One of the main ways that humans the world over celebrate in community is to make music and dance together. In the so-called-developed world, we have grown accustomed to music as performed by professionals and merely enjoyed by spectators. While this is delightful and also welcome, it is insufficient to the natural process of community. Find simple songs, and encourage everyone to participate in singing them.
Where they feel appropriate to agaya and ubuntu (such as We Are the Rising Sun or We Are the Power in Everyone, kindly provided to the world by Campfire Chants) these simple songs and chants can remain unmodified. If you have a favorite traditional, folk, or spiritual song that does not provide a good reflection of agaya and ubuntu, change the lyrics to better suit the intentions of a Novasutras gathering. Encourage those that have acoustic instruments to bring them and play along as they can (drums, guitars and ukuleles work well outdoors).
Similarly, keep ‘dancing’ simple and fun. The Spiral Dance developed by Starhawk is a wonderful option, but a simple ‘conga line’ that becomes a circle (or better yet, two concentric circles traveling in opposite directions), or even the ‘Hokey Pokey,’ can be easy and fun for participants of all ages.
Share Food and Drink
Whether it’s a full-meal potluck or just a small sacramental bite or sip of something meaningful, sharing food in community is a uniquely human way to strengthen ubuntu. Don’t neglect the importance of this aspect of celebratory gatherings.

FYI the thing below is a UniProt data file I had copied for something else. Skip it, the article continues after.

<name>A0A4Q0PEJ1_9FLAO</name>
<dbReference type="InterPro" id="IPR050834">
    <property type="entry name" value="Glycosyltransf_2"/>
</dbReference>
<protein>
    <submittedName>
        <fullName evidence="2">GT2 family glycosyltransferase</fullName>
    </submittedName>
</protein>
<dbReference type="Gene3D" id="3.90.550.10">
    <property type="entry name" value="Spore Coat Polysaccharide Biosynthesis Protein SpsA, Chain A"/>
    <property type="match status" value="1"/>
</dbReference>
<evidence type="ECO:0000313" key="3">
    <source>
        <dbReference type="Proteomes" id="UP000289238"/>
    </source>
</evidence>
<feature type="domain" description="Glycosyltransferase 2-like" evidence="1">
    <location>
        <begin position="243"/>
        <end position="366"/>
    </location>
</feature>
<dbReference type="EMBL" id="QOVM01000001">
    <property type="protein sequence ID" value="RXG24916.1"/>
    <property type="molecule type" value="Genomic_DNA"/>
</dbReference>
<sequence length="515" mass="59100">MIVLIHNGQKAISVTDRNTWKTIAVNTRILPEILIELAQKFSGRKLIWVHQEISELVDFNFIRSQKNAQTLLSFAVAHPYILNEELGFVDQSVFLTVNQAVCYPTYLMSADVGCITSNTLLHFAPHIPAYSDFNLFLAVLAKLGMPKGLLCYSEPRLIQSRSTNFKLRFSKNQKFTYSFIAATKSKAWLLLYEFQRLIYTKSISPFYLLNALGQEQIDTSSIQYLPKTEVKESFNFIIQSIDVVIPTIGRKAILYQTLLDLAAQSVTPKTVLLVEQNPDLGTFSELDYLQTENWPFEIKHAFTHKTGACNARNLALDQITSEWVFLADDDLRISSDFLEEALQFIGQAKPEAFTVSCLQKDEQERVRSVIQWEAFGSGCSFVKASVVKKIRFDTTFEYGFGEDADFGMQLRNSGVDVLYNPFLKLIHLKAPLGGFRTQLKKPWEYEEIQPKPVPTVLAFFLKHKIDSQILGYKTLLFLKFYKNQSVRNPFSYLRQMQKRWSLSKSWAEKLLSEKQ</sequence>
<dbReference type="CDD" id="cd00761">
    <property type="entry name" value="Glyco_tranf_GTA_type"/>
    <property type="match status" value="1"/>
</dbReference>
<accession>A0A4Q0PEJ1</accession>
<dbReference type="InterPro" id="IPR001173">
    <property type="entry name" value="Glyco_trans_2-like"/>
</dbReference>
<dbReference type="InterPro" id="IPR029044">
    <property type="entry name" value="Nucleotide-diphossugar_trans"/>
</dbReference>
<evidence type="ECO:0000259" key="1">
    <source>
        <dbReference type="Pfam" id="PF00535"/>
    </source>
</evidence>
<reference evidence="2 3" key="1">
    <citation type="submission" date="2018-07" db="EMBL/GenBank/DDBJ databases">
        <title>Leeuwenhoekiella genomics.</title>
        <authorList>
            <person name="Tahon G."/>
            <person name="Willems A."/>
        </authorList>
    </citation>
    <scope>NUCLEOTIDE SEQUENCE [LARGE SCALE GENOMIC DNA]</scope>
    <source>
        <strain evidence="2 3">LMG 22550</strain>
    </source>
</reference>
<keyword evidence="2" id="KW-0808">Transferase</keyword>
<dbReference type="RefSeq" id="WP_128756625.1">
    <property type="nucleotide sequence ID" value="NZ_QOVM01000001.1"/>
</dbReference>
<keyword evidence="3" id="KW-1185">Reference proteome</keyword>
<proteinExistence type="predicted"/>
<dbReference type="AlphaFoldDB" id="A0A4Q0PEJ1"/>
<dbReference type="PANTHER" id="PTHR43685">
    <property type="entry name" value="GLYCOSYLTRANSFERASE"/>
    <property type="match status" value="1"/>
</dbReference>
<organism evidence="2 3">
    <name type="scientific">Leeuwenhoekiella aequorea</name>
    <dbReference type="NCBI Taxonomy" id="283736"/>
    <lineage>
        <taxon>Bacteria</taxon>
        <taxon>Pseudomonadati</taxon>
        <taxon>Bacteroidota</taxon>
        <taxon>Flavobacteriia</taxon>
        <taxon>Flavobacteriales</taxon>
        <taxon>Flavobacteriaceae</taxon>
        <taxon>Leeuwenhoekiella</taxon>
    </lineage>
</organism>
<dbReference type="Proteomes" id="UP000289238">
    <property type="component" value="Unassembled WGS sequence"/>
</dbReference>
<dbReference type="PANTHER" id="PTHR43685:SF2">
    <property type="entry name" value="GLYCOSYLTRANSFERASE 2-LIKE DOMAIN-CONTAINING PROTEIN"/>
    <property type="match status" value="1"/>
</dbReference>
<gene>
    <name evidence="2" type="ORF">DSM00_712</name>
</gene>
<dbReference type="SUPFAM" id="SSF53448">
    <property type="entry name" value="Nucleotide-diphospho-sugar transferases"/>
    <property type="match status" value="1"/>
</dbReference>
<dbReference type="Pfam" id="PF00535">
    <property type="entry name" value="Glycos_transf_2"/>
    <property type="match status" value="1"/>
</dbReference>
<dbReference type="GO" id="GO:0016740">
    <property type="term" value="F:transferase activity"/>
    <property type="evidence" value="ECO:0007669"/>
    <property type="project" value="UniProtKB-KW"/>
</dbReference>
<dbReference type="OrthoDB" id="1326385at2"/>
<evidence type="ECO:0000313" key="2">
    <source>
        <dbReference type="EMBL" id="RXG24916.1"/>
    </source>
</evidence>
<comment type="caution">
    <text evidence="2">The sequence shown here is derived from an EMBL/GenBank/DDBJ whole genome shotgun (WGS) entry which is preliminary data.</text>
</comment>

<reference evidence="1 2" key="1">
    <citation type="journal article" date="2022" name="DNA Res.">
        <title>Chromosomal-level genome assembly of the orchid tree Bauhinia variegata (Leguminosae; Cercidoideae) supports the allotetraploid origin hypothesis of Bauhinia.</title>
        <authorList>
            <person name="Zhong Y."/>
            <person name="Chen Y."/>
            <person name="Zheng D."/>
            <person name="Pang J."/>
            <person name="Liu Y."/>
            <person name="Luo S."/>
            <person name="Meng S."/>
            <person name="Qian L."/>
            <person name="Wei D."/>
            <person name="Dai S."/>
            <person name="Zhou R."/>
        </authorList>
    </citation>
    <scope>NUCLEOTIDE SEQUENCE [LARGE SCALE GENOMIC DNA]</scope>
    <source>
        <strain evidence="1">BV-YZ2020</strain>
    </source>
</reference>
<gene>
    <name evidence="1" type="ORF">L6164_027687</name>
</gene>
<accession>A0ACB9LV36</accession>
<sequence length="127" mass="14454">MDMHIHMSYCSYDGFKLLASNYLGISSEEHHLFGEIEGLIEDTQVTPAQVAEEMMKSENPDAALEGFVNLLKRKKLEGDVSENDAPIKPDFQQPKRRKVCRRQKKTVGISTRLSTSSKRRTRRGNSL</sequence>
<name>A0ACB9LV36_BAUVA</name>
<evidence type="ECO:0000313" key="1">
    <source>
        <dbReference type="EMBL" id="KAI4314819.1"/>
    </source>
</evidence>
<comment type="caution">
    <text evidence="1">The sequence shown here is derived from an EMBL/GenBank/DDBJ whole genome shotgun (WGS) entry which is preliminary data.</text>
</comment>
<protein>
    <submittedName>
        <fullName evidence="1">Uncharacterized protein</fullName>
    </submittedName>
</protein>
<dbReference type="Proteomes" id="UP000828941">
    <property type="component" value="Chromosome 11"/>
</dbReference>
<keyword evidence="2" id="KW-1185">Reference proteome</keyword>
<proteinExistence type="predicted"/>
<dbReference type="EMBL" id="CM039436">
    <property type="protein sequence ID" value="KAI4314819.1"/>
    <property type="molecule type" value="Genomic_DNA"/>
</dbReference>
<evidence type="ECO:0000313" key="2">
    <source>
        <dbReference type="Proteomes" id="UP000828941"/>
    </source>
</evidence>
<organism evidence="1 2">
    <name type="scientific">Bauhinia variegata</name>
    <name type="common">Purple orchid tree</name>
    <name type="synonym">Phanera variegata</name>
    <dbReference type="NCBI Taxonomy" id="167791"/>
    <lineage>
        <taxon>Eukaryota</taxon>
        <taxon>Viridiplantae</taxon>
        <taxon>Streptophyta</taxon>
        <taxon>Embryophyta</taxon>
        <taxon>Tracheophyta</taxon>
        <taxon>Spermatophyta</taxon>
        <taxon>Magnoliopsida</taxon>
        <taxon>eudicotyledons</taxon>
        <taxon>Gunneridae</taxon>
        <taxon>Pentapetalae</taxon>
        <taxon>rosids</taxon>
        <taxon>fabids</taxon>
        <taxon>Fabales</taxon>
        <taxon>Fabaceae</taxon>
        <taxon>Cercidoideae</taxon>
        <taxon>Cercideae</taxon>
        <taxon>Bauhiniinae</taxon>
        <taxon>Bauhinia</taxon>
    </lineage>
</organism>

If you are inviting participants to bring food, ask them to be respectful of agaya and ubuntu in their choice of what to bring, and ask people to avoid ‘disposable’ materials (particularly plastics) in both food packaging and serving materials (plates, cups, cutlery).
Be sure to include ‘washing/packing up’ in the closing of your celebration, seeing that materials are taken for recycling, composted, or otherwise dealt with in ways that are respectful of agaya and ubuntu.
Other Ritual Activities
For outdoor celebrations, you may time them to include sunrise or sunset, taking that time to observe the cardinal directions. Some may choose to stack rocks for small markers of the East-West line (also a good reflection of the theme of ‘balance’ for the Equinox).
All could participate in pouring water into a shared bowl or pitcher, then anointing themselves and/or splashing the water, along with some kind of blessing or intention. If done with safe drinking water, the bowl or pitcher could instead be passed along a second time while everyone ladles out a sip of the water that they had communally added, representing sharing in the benefits of collective effort.
Participants could be encouraged to bring masks or costumes (or a longer event could include materials and opportunities to construct these) representing one or more of the themes of the Equinox (seasonal transition, balance, East and West, global unity, migration, pollination, abundance, etc).
Participants could bring small items to represent one or more of the themes of the Equinox celebration, decoratively adding them to a community altar toward the beginning of the celebration then deconstructing the altar at the end.
Invite Your Community
Perhaps you just want to have a small gathering with like-minded friends. But if you’re willing, the Equinox celebration is a great opportunity to talk with new people about Novasutras. Let us know about your plans, and we’ll add them to our Events page. You may also want to post a few fliers to publicize your event.
Enjoy the Equinox in Agaya and Ubuntu!
*The ‘day’ is actually always a few minutes longer than the ‘night’ on the Equinox, because our Sun appears to us as a large disc rather than just a point in Earth’s sky. The mid-point of the sun actually rises and sets twelve hours apart on the Equinox, give or take a minute for some local variation. So, we’re all a little on the bright side of perfect balance 😃